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The Arctic Mediterranean sits on the “top of the world” and connects the Atlantic and Pacific climate realms via the cold Arctic. It is the combined basin of the Nordic Seas (the Norwegian, Iceland, and Greenland seas) and the Arctic Ocean confined by the Arctic land masses – thus making it a Mediterranean ocean (Figure 6.1; e.g., Aagaard et al., 1985). The Arctic Mediterranean is small for a World Ocean but its heat loss and freshwater uptake is disproportionally large (e.g., Ganachaud and Wunsch, 2000; Eldevik and Nilsen, 2013; Haine et al., 2015). With the combined presence of the Gulf Stream’s northern limb, regional freshwater stratification, and a retreating sea-ice cover, it is likely where water mass contrasts, shifting air-ocean-ice interaction, and climate change are most pronounced in the present world oceans (Stocker et al., 2013; Vihma, 2014).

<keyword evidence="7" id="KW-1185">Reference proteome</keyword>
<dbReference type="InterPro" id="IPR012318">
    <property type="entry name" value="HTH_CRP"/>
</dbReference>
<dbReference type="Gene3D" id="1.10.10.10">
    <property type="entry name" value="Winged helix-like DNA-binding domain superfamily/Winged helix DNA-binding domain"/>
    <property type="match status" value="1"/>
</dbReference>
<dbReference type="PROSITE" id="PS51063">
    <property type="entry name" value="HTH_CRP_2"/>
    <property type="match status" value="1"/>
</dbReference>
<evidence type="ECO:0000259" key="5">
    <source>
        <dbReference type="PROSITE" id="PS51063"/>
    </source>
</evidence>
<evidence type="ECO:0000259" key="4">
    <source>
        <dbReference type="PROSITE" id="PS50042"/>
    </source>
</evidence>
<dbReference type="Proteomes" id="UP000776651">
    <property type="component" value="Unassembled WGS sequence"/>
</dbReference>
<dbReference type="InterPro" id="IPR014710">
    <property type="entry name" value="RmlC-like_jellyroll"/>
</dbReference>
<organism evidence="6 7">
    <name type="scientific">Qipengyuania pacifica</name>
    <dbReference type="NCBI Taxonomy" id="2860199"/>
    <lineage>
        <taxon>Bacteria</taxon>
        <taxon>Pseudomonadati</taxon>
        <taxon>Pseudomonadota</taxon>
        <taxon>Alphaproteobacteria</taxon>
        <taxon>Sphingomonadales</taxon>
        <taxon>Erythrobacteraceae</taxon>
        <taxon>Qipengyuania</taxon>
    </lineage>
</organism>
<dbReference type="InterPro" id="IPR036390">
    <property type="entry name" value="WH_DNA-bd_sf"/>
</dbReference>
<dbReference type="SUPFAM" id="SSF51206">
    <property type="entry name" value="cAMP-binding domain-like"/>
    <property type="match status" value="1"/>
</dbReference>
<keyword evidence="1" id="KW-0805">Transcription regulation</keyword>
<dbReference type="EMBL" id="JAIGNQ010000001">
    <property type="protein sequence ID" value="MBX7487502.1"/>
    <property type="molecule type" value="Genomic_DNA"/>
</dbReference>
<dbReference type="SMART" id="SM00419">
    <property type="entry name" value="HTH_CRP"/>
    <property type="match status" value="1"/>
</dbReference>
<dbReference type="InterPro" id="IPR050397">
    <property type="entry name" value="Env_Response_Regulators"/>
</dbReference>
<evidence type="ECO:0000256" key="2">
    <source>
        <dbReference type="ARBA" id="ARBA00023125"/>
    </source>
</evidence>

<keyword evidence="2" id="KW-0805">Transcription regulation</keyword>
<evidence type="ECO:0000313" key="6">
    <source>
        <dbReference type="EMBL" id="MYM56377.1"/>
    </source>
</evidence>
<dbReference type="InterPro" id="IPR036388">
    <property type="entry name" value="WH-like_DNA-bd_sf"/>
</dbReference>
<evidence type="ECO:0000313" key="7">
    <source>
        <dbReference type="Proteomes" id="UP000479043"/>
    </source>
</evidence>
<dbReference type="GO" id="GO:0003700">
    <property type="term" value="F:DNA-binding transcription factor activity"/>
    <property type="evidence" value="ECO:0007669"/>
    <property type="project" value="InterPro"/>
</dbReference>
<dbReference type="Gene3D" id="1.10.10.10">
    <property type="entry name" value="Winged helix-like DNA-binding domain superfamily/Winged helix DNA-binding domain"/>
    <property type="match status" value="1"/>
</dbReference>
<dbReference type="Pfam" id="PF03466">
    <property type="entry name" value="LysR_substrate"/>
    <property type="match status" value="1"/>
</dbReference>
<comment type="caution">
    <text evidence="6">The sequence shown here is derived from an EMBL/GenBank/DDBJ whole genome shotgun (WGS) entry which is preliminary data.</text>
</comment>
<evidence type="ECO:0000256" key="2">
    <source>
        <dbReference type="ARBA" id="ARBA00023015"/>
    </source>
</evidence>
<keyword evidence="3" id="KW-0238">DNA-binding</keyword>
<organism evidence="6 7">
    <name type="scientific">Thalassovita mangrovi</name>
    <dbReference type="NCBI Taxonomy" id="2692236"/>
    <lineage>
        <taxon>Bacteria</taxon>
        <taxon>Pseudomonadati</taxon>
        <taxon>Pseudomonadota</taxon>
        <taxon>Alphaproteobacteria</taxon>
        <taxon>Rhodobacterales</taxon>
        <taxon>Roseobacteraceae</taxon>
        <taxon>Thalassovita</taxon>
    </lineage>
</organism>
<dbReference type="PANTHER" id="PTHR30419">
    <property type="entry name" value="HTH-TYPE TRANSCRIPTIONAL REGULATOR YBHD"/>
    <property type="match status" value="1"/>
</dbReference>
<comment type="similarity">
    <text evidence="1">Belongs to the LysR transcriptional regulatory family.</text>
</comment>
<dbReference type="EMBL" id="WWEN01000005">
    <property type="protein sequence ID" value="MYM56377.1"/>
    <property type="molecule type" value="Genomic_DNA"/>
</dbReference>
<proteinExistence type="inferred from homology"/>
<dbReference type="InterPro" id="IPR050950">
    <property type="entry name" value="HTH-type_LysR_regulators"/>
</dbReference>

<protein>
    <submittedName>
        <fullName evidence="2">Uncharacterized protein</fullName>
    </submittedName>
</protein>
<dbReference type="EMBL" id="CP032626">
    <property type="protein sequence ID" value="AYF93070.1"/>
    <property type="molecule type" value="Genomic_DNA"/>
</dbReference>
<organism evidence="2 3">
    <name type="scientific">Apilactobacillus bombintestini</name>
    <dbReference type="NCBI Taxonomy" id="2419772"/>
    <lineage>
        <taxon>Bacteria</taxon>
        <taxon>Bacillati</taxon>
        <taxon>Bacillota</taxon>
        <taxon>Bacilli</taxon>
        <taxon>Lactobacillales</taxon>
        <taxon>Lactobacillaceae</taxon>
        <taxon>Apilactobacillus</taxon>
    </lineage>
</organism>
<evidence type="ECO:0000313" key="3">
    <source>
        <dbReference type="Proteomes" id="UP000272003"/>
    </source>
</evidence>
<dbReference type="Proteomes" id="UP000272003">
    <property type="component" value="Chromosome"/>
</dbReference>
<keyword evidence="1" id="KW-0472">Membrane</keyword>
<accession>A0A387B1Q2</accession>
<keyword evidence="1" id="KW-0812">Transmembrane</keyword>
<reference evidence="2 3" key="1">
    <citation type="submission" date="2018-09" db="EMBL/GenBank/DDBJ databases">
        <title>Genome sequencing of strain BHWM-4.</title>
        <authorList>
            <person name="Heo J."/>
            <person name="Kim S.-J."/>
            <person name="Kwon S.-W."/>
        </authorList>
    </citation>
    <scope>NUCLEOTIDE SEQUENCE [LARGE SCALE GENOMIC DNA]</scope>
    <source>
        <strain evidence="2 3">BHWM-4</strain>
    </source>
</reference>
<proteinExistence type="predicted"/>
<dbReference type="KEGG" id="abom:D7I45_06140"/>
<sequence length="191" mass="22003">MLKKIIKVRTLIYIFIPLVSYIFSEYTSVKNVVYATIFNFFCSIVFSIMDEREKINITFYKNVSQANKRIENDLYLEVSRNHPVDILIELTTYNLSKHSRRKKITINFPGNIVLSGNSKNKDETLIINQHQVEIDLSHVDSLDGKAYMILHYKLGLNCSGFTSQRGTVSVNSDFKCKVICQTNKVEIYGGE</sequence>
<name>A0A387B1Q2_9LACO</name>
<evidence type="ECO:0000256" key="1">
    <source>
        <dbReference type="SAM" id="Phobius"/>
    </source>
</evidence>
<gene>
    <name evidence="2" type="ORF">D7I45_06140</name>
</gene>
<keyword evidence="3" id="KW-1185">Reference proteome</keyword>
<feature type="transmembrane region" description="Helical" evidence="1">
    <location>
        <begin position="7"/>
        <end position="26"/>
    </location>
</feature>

The oceans have a huge capability to store, release, and transport heat, water, and various chemical species on timescales from seasons to centuries. Their transports affect global energy, water, and biogeochemical cycles and are crucial elements of Earth’s climate system. Ocean variability, as represented, for example, by sea surface temperature (SST) variations, can result in anomalous diabatic heating or cooling of the overlying atmosphere, which can in turn alter atmospheric circulation in such a way as to feedback on ocean thermal and current structures to modify the original SST variations. Ocean–atmosphere interactions in one ocean basin can also influence remote regions via interbasin teleconnections that can trigger responses having both local and far-field impacts. This chapter highlights the defining aspects of the climate in individual ocean basins, including mean states, seasonal cycles, interannual-to-interdecadal variability, and interactions with other basins. Key components of the global and tropical ocean observing system are also described.
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